Catrap
  • Genre:
    • Puzzle
  • Platform:
    • Game Boy
  • Developer:
    • Asmik
  • Publisher:
    • Asmik
  • Released:
    • JP 06/01/1990
    • US September 1990
Score: 75%

This review was published on 04/05/2015.

Catrap is a puzzle video game developed and published by Asmik for the original Game Boy. It was released in Japan on June 1, 1990, and North America in September 1990. Known as Pitman in Japan and Power Paws in Europe, the game originally was developed for the Sharp MZ-700 computer in 1985 by Yutaka Isokawa. The source code of the game was printed in the August 1985 issue of a magazine called "Oh!MZ," causing it to get numerous adaptations in the following months. Eventually, the game got popular enough in Japan to receive a Game Boy reimagining five years later. This game is credited as being the first one to have a time rewinding feature, similar to the rewind feature of emulators like ZSNES. Catrap is a delightful little game that eschews time limits, limited lives, and other classic conventions in favor of providing a pure puzzle experience that will put your grey matter to the ultimate test.

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The game is called Catrap because it stars two anthropomorphic cat people named Catboy and Catgirl, and they're both trapped. Clever, I know. The original game didn't have anything to do with cats, but the Game Boy version changed that. I'm assuming the game was rebranded with a cutesy cat theme to sell better in the larger Game Boy market. Anyway, the two cool cats have been banished to a mysterious underground labyrinth of complex maxes. As if their situation wasn't already dire enough, these puzzling mazes are filled to the brim with ferocious monsters. The only way out for the two feline explorers is to solve a bunch of puzzles; 100, to be precise. Will they be able to solve all these puzzles before going insane or starving to death? Find out by playing the game! Being that you're the player, it's your job to guide these two spelunkers to their safety.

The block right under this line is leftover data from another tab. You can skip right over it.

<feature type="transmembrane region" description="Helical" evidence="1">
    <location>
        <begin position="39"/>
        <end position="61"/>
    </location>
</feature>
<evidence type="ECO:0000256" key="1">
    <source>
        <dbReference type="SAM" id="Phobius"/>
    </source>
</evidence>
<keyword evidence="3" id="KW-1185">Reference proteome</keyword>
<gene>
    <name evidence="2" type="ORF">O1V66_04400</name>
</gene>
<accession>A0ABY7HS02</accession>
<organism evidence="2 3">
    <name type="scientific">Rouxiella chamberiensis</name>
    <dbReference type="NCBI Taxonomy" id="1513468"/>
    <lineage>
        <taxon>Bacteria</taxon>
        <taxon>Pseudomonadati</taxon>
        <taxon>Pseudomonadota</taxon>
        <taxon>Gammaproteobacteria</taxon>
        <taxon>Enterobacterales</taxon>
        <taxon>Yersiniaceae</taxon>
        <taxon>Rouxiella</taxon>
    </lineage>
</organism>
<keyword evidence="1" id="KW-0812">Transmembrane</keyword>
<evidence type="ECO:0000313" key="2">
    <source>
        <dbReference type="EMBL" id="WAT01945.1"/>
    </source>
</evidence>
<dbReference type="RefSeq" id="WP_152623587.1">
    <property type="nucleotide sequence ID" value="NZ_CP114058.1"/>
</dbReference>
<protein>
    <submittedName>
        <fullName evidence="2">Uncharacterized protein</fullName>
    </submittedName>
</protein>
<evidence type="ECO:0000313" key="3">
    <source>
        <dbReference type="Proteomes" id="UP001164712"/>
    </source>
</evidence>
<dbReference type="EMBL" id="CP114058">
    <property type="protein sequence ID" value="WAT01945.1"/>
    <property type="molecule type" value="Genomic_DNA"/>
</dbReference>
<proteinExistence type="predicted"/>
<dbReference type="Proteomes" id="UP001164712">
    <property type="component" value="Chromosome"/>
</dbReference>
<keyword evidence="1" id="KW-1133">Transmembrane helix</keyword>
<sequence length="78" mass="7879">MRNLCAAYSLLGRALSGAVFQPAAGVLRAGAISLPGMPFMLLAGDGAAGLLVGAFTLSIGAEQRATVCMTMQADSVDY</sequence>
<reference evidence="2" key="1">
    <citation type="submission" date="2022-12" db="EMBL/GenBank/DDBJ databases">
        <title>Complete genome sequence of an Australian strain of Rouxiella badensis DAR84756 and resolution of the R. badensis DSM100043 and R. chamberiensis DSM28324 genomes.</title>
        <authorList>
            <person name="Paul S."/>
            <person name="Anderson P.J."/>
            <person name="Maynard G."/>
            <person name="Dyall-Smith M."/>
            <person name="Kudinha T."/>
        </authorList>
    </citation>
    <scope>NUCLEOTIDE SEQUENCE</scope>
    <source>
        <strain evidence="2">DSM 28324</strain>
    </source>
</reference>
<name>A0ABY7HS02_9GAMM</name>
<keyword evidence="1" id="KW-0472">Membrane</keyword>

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Control wise, this game is extremely simple. Just about all of the game play is performed with the d-pad; walking is done by pressing left or right, pressing up climbs ladders, moving towards a rock pushes it, and so on. The buttons, on the other hand, are used to pause, rewind, and fast forward the game. Due to the nature of the puzzles in this game, becoming irreversibly stuck is a common occurrence, and that's what the rewind feature is for. If you rewind too far, don't worry, because the fast forward will undo the rewind. It's also possible to completely reset the puzzle at any time with the menu, in case you don't feel like rewinding all the way back to the beginning. All these features come at absolutely no cost, so you can use them with impunity. When the game is paused, you can also move the screen around to check the stage's layout, though this is rarely necessary, as puzzles typically aren't bigger than the screen. Because of how simple and intuitive the controls are, Catrap is a very easy game to get into.